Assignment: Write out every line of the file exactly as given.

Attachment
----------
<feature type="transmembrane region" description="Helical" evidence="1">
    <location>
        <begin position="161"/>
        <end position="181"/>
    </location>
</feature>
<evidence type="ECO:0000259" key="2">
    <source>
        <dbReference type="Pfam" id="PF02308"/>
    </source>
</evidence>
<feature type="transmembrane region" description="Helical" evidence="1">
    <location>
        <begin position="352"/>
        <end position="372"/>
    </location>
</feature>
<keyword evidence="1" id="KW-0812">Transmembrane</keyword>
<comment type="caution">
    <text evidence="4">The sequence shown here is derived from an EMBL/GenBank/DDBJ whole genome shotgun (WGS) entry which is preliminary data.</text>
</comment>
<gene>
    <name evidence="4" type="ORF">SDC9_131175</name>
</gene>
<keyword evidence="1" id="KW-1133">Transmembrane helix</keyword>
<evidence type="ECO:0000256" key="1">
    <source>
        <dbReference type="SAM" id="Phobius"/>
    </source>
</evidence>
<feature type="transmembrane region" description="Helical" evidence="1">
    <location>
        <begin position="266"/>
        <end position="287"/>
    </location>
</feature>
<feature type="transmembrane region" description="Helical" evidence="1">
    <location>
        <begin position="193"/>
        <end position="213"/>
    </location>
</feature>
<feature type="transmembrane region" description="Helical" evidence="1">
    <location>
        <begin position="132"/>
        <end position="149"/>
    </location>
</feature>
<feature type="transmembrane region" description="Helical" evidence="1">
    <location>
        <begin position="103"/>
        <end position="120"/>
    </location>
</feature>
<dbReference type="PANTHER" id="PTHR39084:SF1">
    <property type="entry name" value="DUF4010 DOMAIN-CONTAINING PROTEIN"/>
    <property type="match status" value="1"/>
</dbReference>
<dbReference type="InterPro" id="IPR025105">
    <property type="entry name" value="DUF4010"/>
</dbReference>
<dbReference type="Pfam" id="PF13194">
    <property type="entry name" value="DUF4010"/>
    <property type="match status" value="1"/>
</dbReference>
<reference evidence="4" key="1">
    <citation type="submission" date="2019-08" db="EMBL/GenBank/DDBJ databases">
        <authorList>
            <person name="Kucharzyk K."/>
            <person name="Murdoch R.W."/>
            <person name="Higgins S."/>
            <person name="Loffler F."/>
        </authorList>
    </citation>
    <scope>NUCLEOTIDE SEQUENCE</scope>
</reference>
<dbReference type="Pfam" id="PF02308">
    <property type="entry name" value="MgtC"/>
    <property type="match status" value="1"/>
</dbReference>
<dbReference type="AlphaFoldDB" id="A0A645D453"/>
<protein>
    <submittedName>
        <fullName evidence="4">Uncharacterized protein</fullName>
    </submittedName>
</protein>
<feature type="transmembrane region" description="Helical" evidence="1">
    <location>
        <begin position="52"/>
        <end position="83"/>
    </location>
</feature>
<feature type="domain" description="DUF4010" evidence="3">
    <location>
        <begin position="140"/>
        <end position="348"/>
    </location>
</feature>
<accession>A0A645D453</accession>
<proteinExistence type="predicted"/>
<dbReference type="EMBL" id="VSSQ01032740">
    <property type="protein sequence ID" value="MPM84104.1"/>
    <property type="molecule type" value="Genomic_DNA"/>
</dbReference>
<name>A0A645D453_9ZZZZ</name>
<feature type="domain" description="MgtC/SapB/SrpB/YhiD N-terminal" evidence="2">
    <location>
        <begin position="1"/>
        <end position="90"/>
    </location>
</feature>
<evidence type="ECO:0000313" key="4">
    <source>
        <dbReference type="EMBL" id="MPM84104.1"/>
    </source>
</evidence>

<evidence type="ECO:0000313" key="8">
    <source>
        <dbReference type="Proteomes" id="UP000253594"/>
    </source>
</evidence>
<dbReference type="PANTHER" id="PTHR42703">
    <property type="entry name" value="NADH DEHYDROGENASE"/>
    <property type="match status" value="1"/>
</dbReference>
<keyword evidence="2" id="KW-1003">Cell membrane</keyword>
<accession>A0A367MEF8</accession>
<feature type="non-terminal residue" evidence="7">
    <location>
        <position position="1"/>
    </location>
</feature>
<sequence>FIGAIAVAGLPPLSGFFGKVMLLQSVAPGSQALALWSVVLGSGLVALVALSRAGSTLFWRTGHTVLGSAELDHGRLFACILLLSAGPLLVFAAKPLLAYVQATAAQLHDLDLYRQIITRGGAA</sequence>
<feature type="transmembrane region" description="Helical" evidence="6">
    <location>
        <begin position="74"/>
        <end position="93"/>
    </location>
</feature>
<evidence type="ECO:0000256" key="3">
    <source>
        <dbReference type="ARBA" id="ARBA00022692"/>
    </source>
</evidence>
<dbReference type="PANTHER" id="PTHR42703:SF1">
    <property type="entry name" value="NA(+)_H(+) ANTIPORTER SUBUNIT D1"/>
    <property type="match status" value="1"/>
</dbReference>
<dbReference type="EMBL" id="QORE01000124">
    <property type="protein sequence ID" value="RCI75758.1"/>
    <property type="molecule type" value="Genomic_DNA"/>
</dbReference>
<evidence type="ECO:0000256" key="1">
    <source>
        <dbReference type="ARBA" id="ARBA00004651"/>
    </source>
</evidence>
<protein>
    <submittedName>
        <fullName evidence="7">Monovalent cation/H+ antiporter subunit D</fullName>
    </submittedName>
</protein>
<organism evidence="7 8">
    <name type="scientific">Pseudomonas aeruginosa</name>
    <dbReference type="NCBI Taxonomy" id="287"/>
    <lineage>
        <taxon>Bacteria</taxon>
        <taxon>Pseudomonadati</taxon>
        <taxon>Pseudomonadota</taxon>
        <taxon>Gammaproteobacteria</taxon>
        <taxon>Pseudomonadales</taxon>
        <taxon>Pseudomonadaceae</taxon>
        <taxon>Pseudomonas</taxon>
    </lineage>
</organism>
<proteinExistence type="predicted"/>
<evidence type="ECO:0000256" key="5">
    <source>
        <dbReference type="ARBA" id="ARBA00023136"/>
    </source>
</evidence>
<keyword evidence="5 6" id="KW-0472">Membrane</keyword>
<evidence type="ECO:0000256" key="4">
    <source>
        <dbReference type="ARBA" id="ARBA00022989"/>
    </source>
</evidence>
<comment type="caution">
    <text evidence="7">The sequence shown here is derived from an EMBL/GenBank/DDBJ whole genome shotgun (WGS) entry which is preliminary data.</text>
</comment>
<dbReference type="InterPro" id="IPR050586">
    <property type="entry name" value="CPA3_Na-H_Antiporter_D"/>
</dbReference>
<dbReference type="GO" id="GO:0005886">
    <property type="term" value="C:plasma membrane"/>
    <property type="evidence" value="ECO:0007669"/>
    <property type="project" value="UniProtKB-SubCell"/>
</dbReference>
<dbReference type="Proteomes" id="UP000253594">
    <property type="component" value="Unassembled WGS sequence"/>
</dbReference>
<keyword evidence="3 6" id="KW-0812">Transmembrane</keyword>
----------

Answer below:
<feature type="transmembrane region" description="Helical" evidence="1">
    <location>
        <begin position="161"/>
        <end position="181"/>
    </location>
</feature>
<evidence type="ECO:0000259" key="2">
    <source>
        <dbReference type="Pfam" id="PF02308"/>
    </source>
</evidence>
<feature type="transmembrane region" description="Helical" evidence="1">
    <location>
        <begin position="352"/>
        <end position="372"/>
    </location>
</feature>
<keyword evidence="1" id="KW-0812">Transmembrane</keyword>
<comment type="caution">
    <text evidence="4">The sequence shown here is derived from an EMBL/GenBank/DDBJ whole genome shotgun (WGS) entry which is preliminary data.</text>
</comment>
<gene>
    <name evidence="4" type="ORF">SDC9_131175</name>
</gene>
<keyword evidence="1" id="KW-1133">Transmembrane helix</keyword>
<evidence type="ECO:0000256" key="1">
    <source>
        <dbReference type="SAM" id="Phobius"/>
    </source>
</evidence>
<feature type="transmembrane region" description="Helical" evidence="1">
    <location>
        <begin position="266"/>
        <end position="287"/>
    </location>
</feature>
<feature type="transmembrane region" description="Helical" evidence="1">
    <location>
        <begin position="193"/>
        <end position="213"/>
    </location>
</feature>
<feature type="transmembrane region" description="Helical" evidence="1">
    <location>
        <begin position="132"/>
        <end position="149"/>
    </location>
</feature>
<feature type="transmembrane region" description="Helical" evidence="1">
    <location>
        <begin position="103"/>
        <end position="120"/>
    </location>
</feature>
<dbReference type="PANTHER" id="PTHR39084:SF1">
    <property type="entry name" value="DUF4010 DOMAIN-CONTAINING PROTEIN"/>
    <property type="match status" value="1"/>
</dbReference>
<dbReference type="InterPro" id="IPR025105">
    <property type="entry name" value="DUF4010"/>
</dbReference>
<dbReference type="Pfam" id="PF13194">
    <property type="entry name" value="DUF4010"/>
    <property type="match status" value="1"/>
</dbReference>
<reference evidence="4" key="1">
    <citation type="submission" date="2019-08" db="EMBL/GenBank/DDBJ databases">
        <authorList>
            <person name="Kucharzyk K."/>
            <person name="Murdoch R.W."/>
            <person name="Higgins S."/>
            <person name="Loffler F."/>
        </authorList>
    </citation>
    <scope>NUCLEOTIDE SEQUENCE</scope>
</reference>
<dbReference type="Pfam" id="PF02308">
    <property type="entry name" value="MgtC"/>
    <property type="match status" value="1"/>
</dbReference>
<dbReference type="AlphaFoldDB" id="A0A645D453"/>
<protein>
    <submittedName>
        <fullName evidence="4">Uncharacterized protein</fullName>
    </submittedName>
</protein>
<feature type="transmembrane region" description="Helical" evidence="1">
    <location>
        <begin position="52"/>
        <end position="83"/>
    </location>
</feature>
<feature type="domain" description="DUF4010" evidence="3">
    <location>
        <begin position="140"/>
        <end position="348"/>
    </location>
</feature>
<accession>A0A645D453</accession>
<proteinExistence type="predicted"/>
<dbReference type="EMBL" id="VSSQ01032740">
    <property type="protein sequence ID" value="MPM84104.1"/>
    <property type="molecule type" value="Genomic_DNA"/>
</dbReference>
<name>A0A645D453_9ZZZZ</name>
<feature type="domain" description="MgtC/SapB/SrpB/YhiD N-terminal" evidence="2">
    <location>
        <begin position="1"/>
        <end position="90"/>
    </location>
</feature>
<evidence type="ECO:0000313" key="4">
    <source>
        <dbReference type="EMBL" id="MPM84104.1"/>
    </source>
</evidence>

<evidence type="ECO:0000313" key="8">
    <source>
        <dbReference type="Proteomes" id="UP000253594"/>
    </source>
</evidence>
<dbReference type="PANTHER" id="PTHR42703">
    <property type="entry name" value="NADH DEHYDROGENASE"/>
    <property type="match status" value="1"/>
</dbReference>
<keyword evidence="2" id="KW-1003">Cell membrane</keyword>
<accession>A0A367MEF8</accession>
<feature type="non-terminal residue" evidence="7">
    <location>
        <position position="1"/>
    </location>
</feature>
<sequence>FIGAIAVAGLPPLSGFFGKVMLLQSVAPGSQALALWSVVLGSGLVALVALSRAGSTLFWRTGHTVLGSAELDHGRLFACILLLSAGPLLVFAAKPLLAYVQATAAQLHDLDLYRQIITRGGAA</sequence>
<feature type="transmembrane region" description="Helical" evidence="6">
    <location>
        <begin position="74"/>
        <end position="93"/>
    </location>
</feature>
<evidence type="ECO:0000256" key="3">
    <source>
        <dbReference type="ARBA" id="ARBA00022692"/>
    </source>
</evidence>
<dbReference type="PANTHER" id="PTHR42703:SF1">
    <property type="entry name" value="NA(+)_H(+) ANTIPORTER SUBUNIT D1"/>
    <property type="match status" value="1"/>
</dbReference>
<dbReference type="EMBL" id="QORE01000124">
    <property type="protein sequence ID" value="RCI75758.1"/>
    <property type="molecule type" value="Genomic_DNA"/>
</dbReference>
<evidence type="ECO:0000256" key="1">
    <source>
        <dbReference type="ARBA" id="ARBA00004651"/>
    </source>
</evidence>
<protein>
    <submittedName>
        <fullName evidence="7">Monovalent cation/H+ antiporter subunit D</fullName>
    </submittedName>
</protein>
<organism evidence="7 8">
    <name type="scientific">Pseudomonas aeruginosa</name>
    <dbReference type="NCBI Taxonomy" id="287"/>
    <lineage>
        <taxon>Bacteria</taxon>
        <taxon>Pseudomonadati</taxon>
        <taxon>Pseudomonadota</taxon>
        <taxon>Gammaproteobacteria</taxon>
        <taxon>Pseudomonadales</taxon>
        <taxon>Pseudomonadaceae</taxon>
        <taxon>Pseudomonas</taxon>
    </lineage>
</organism>
<proteinExistence type="predicted"/>
<evidence type="ECO:0000256" key="5">
    <source>
        <dbReference type="ARBA" id="ARBA00023136"/>
    </source>
</evidence>
<keyword evidence="5 6" id="KW-0472">Membrane</keyword>
<evidence type="ECO:0000256" key="4">
    <source>
        <dbReference type="ARBA" id="ARBA00022989"/>
    </source>
</evidence>
<comment type="caution">
    <text evidence="7">The sequence shown here is derived from an EMBL/GenBank/DDBJ whole genome shotgun (WGS) entry which is preliminary data.</text>
</comment>
<dbReference type="InterPro" id="IPR050586">
    <property type="entry name" value="CPA3_Na-H_Antiporter_D"/>
</dbReference>
<dbReference type="GO" id="GO:0005886">
    <property type="term" value="C:plasma membrane"/>
    <property type="evidence" value="ECO:0007669"/>
    <property type="project" value="UniProtKB-SubCell"/>
</dbReference>
<dbReference type="Proteomes" id="UP000253594">
    <property type="component" value="Unassembled WGS sequence"/>
</dbReference>
<keyword evidence="3 6" id="KW-0812">Transmembrane</keyword>